Guillen’s family has lobbied for Army CID and Fort Hood officials to be more transparent about the ongoing investigation and search process.

Rep. Sylvia García said during a press conference Tuesday with Guillen’s family that she has been in touch with Col. Ralph Overland, 3rd Cavalry Regiment commander.

Guillen’s family has said that the missing soldier complained to her mother about an Army sergeant who was sexually harassing her and following her on runs prior to her disappearance.

“I was pleased this morning, on a call with the colonel, he mentioned that he had formed his own internal investigative group to look at every allegation related to sexual assault or sexual harassment in this case,” García said Tuesday afternoon. “So I’m hopeful that that, too, will shed light on this.”

Officials from 3rd Cavalry Regiment confirmed last week that Overland appointed a team led by a senior investigating officer to conduct an AR 15-6 Investigation into allegations by Guillen’s family that the soldier was sexually harassed.

Guillen’s older sister, Mayra, told Army Times last week she was unsure whether her sister ultimately reported the sexual harassment to the Army’s Sexual Harassment/Assault Response and Prevention program. A website for Guillen states she told her mother she was worried her allegations would get her in trouble or be brushed aside.

“We know that the armed services do not always have the best record when it comes to cases of sexual assault,” García said. “So we cannot let these allegations go without full investigation.”

García also asked the regiment commander for “a concrete deadline about what they have been doing to find Vanessa and ensure there is more transparency in this case.”

“We are still waiting on information from the base, and I would certainly like the FBI to have a more robust investigation in conjunction with [Army CID],” García added.

Mayra, Guillen’s sister, wants the FBI to take over the case from Army CID, because of what she termed the lack of information being provided.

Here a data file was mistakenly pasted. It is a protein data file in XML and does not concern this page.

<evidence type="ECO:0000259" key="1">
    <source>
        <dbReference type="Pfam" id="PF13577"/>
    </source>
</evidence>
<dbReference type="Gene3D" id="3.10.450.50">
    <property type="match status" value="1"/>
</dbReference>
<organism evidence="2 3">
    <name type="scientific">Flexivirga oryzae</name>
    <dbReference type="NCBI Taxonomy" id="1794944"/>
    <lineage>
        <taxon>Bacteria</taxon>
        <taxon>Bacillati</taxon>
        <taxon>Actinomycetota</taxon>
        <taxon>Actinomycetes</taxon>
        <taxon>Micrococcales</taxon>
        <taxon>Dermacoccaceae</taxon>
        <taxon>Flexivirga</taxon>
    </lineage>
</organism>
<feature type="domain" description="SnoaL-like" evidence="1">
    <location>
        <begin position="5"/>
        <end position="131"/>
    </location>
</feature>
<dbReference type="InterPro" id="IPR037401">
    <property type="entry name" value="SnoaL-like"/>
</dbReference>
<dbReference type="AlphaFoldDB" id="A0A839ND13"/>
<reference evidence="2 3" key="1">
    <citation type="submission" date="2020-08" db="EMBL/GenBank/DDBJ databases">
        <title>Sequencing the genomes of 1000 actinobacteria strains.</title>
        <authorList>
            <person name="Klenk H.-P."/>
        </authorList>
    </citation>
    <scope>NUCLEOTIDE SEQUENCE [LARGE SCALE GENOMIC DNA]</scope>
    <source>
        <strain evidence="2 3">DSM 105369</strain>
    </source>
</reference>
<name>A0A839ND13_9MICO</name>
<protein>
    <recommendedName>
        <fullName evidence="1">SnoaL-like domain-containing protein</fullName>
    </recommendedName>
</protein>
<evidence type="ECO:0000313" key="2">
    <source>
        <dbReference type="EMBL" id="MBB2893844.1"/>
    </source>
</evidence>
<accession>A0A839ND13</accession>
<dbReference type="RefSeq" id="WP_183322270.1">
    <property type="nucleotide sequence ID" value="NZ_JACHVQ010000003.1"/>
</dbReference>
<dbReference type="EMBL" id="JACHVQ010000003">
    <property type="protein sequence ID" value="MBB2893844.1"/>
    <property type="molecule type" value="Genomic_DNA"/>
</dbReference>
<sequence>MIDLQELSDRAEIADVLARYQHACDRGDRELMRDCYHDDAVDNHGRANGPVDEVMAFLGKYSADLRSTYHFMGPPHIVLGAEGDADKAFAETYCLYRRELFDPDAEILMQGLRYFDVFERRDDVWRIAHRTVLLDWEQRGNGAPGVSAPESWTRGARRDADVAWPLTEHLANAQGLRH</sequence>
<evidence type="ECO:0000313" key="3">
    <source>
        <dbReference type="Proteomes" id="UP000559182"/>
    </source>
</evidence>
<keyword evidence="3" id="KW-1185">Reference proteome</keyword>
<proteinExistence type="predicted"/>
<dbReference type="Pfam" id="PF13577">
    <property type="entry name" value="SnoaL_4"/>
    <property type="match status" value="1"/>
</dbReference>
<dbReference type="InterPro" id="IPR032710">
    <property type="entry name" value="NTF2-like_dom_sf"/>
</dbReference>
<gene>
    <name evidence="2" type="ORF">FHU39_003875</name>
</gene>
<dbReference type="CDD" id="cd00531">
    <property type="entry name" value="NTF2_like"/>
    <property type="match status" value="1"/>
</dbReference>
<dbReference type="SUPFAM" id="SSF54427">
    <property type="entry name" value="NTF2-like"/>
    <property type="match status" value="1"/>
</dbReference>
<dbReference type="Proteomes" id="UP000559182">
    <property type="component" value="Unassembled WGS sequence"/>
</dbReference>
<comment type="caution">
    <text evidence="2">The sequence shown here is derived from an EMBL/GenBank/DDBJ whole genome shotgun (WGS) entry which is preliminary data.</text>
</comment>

Guillen’s family has raised questions about how much of a search effort is actually underway, as well as about the absence of video surveillance records. The family was told there is no camera in the armory where Guillen worked prior to her disappearance before 1 p.m. April 22.

“It happened inside a federal building, a military base, and we still don’t get answers as to who, what, where exactly and why,” Mayra said last week.

Persons with information can contact Army CID Special Agents at 254-287-2722 or the Military Police Desk at 254-288-1170. They can also anonymously submit information at They can also contact their local police departments. People wishing to remain anonymous will be honored to the degree allowable under the law and the information will be held in the strictest confidence allowable.

Howard Altman is an award-winning editor and reporter who was previously the military reporter for the Tampa Bay Times and before that the Tampa Tribune, where he covered USCENTCOM, USSOCOM and SOF writ large among many other topics.

Kyle Rempfer was an editor and reporter who has covered combat operations, criminal cases, foreign military assistance and training accidents. Before entering journalism, Kyle served in U.S. Air Force Special Tactics and deployed in 2014 to Paktika Province, Afghanistan, and Baghdad, Iraq.